Sunday, April 20, 2014
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Democrat Shenna Bellows, who is challenging Republican U.S. Sen. Susan Collins in November's election,sees the National Security Agency’s domestic surveillance activities as a winning argument against incumbents who have defended aspects of the programs.
2013 Telegram File Photo/John Patriquin
Sen. Susan Collins' campaign says she is listening to arguments from both sides of the NSA surveillance issue but that most Mainers are concerned about other topics.
2012 Telegram File Photo/Gordon Chibroski
And experts in the politics of national security said the relatively muted public reaction is telling, both for the prospects of major surveillance-reform efforts and the issue’s resonance with voters this year.
“It’s a really peculiar controversy,” said Joshua Rovner, an associate professor at Southern Methodist University in Texas and author of the book “Fixing the Facts: National Security and the Politics of Intelligence.”
CONCERN, BUT NOT OUTRAGE
Unlike past intelligence scandals, Rovner said, the NSA/Snowden affair does not involve “clear bad behavior, such as targeting specific Americans, or clear violations of the law.” The result appears to be concern but not widespread outrage, he said. Intelligence officials insist they are merely doing as directed after the September 2001 terrorist attacks.
“In one way, this is like a scandal looking for a victim and until you find that victim I don’t think you will see a huge level of controversy over this,” said Rovner. “I haven’t seen the evidence that this is a real political issue or even an electoral issue yet.”
David Schanzer, an associate professor in Duke University’s School of Public Policy who specializes in national security issues, said NSA surveillance is “probably a third-order kind of issue for most voters.” While it may resonate with some voters, he is skeptical many will vote solely on the issue.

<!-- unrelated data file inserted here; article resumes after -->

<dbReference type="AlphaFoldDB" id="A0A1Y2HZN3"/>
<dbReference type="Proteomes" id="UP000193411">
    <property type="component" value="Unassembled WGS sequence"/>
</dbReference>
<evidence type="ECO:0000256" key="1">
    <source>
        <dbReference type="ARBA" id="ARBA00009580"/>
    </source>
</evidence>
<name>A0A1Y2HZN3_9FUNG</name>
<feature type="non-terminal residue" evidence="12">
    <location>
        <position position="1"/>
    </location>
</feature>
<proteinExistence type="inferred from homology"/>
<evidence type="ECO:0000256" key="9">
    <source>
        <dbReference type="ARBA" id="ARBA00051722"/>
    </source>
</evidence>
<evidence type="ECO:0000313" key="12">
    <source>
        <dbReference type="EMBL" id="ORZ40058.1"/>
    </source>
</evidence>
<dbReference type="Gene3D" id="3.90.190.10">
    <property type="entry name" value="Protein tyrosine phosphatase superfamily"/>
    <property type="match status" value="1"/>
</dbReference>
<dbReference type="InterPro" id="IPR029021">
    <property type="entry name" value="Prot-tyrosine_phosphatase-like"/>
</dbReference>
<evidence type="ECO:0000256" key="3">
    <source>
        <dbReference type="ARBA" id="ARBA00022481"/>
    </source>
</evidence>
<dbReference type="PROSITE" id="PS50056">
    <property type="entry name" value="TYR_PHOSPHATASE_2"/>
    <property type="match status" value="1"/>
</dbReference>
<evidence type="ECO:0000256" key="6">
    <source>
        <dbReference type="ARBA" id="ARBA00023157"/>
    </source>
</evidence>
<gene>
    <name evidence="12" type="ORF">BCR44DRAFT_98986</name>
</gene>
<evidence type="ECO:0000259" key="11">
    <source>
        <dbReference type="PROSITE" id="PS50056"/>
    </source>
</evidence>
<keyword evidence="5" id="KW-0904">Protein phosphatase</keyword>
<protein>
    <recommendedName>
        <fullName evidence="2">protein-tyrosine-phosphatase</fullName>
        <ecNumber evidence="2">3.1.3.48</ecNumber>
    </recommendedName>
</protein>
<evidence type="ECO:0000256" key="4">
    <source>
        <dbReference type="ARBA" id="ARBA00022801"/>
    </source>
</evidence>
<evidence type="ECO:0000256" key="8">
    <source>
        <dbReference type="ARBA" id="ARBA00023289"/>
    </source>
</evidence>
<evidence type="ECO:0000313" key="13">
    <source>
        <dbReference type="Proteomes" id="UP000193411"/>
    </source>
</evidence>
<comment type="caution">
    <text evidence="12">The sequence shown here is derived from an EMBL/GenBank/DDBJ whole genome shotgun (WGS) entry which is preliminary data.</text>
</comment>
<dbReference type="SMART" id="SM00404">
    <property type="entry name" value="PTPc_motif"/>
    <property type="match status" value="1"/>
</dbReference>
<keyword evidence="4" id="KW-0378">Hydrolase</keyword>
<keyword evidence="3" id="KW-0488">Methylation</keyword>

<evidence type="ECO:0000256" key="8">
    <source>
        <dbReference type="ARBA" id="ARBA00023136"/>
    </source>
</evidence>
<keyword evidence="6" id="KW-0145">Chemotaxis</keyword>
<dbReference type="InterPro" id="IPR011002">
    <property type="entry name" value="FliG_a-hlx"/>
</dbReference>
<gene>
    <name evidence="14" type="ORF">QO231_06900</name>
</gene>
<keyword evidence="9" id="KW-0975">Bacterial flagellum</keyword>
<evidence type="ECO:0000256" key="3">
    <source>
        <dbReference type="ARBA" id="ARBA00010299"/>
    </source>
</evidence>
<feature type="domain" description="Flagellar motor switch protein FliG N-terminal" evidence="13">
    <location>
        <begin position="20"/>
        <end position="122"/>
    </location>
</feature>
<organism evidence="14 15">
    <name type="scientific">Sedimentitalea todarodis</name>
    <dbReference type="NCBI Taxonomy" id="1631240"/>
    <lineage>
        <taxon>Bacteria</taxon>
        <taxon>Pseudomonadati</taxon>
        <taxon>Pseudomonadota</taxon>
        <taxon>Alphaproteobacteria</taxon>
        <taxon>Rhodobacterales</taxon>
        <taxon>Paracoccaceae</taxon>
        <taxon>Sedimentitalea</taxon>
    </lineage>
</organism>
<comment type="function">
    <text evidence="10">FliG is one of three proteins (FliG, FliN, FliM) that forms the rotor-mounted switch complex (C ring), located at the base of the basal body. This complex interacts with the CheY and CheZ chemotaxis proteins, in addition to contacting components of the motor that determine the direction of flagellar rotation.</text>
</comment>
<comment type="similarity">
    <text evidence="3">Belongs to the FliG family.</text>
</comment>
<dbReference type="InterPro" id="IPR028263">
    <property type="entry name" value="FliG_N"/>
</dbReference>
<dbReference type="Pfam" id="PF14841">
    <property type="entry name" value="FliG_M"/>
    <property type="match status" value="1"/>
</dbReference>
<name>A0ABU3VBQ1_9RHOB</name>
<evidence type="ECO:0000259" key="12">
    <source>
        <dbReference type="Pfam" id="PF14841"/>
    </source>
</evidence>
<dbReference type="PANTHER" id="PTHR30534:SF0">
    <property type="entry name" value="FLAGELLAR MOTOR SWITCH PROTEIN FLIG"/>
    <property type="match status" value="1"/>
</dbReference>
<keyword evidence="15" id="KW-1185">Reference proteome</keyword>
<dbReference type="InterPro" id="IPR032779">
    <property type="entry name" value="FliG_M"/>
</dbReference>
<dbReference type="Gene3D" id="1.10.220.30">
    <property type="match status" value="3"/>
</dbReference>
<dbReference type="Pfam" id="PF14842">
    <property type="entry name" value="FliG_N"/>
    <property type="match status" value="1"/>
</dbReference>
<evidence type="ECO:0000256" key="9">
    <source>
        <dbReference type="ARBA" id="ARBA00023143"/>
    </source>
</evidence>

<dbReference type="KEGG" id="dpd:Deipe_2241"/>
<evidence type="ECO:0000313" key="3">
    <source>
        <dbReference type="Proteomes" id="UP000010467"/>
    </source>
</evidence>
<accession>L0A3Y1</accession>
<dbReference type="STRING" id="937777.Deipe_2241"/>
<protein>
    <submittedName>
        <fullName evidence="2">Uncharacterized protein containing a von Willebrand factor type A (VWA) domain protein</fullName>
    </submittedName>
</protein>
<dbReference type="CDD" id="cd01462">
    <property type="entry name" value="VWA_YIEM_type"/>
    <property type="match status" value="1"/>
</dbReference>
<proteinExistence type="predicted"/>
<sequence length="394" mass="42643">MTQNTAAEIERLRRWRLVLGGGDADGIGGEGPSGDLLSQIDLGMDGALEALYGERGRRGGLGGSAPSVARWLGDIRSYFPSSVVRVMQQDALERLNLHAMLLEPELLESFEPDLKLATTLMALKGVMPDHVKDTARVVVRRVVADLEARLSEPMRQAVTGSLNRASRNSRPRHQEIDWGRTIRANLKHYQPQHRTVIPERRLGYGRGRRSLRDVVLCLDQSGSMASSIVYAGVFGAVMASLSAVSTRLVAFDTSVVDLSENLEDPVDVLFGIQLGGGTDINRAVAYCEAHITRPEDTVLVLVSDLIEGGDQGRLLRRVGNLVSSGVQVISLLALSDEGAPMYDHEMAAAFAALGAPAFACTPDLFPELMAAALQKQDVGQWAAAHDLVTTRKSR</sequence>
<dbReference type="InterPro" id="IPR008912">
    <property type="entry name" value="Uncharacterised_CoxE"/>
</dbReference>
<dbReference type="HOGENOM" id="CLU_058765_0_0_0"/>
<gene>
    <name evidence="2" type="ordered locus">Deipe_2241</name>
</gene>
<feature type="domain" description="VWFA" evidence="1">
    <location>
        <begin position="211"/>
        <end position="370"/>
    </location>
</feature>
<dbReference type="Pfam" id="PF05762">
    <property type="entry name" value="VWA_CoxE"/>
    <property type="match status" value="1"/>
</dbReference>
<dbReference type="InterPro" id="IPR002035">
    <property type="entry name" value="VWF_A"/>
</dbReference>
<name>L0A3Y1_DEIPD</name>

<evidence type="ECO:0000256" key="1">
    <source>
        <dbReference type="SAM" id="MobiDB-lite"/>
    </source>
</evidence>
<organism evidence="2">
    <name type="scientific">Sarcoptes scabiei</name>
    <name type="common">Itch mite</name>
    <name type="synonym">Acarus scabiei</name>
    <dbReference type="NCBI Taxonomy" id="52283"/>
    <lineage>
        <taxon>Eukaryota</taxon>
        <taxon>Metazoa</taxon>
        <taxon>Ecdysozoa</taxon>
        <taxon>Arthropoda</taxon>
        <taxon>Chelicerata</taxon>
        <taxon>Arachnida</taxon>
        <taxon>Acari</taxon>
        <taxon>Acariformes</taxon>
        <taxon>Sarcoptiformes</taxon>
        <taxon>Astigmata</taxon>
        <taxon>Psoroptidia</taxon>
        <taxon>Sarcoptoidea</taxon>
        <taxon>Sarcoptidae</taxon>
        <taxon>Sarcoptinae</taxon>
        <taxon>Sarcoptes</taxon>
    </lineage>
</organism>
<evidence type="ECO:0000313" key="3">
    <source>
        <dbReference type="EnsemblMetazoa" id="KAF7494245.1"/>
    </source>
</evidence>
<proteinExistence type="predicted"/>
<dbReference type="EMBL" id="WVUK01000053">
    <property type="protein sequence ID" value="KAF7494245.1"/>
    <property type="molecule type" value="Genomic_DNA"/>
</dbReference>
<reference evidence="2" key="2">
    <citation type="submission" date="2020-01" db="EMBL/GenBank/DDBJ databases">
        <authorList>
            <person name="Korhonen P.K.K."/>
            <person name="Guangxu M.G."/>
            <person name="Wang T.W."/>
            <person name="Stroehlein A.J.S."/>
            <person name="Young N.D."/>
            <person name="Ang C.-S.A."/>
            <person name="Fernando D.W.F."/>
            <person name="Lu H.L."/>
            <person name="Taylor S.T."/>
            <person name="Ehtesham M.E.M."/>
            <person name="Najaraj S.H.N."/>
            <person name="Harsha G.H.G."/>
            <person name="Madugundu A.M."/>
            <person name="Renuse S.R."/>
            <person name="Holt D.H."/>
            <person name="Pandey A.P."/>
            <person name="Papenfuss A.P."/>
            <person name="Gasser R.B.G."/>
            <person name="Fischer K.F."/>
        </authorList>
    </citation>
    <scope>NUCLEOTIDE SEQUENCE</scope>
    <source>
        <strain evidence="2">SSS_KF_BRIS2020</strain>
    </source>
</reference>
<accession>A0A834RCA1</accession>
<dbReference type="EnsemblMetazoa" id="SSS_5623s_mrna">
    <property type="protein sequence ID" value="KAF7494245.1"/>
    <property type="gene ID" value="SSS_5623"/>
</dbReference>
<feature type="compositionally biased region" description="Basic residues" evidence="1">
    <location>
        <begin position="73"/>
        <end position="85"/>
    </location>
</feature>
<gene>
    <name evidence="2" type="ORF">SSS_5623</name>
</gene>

“Despite the (news coverage), there has not been one iota of evidence that anyone in government has abused this authority. So where is the smoking gun?” said Schanzer, director of the Triangle Center on Terrorism and Homeland Security. “Until there is some sense that the government is out of control and is taking this information to look at people who are not terrorists, ... I think it is hard for that story to get legs.”
But John Mueller, chairman of Ohio State University’s national security studies program, noted that this is the first time since the Sept. 11 attacks that a substantial number of people have said they oppose an anti-terror program. So while it may not be a vital question to many, Mueller believes the issue might resonate politically.
“The fact that Pew finds an increasing number questioning the program is impressive,” said Mueller, author of the book “Overblown: How Politicians and the Terrorism Industry Inflate National Security Threats, and Why We Believe Them.” “But critics would be wise to stress not only the privacy concerns, but the fact that the program has been of such limited value in catching terrorists. And they should be prepared to counter the argument that it has been effective – even though there is little evidence to support that contention.”
Collins’ office did not grant repeated requests for an interview with the senator. Kelley, her spokesman, said in a written statement that Collins “supports legislation to increase oversight of NSA activities because she recognizes that the laws governing intelligence activities need to be updated to reflect current technology.”
The NSA’s “metadata” program involves the collection of billions of phone call records specifying who called whom and when the calls were made as the agency tries to find connections between known terrorists and U.S. residents.
Collins has defended the NSA’s domestic collection programs by pointing out that the metadata are composed of raw phone call records and that intelligence agencies would need a warrant to listen to conversations.
She has also co-sponsored amendments to a pending bill that would provide the Foreign Intelligence Surveillance Court with independent analysis on privacy issues related to surveillance programs.
In addition, Collins has had a hand in shaping counterterrorism policies as a former chairman and then ranking Republican on the Senate Homeland Security and Governmental Affairs Committee and, most recently, as a member of the Senate Intelligence Committee.
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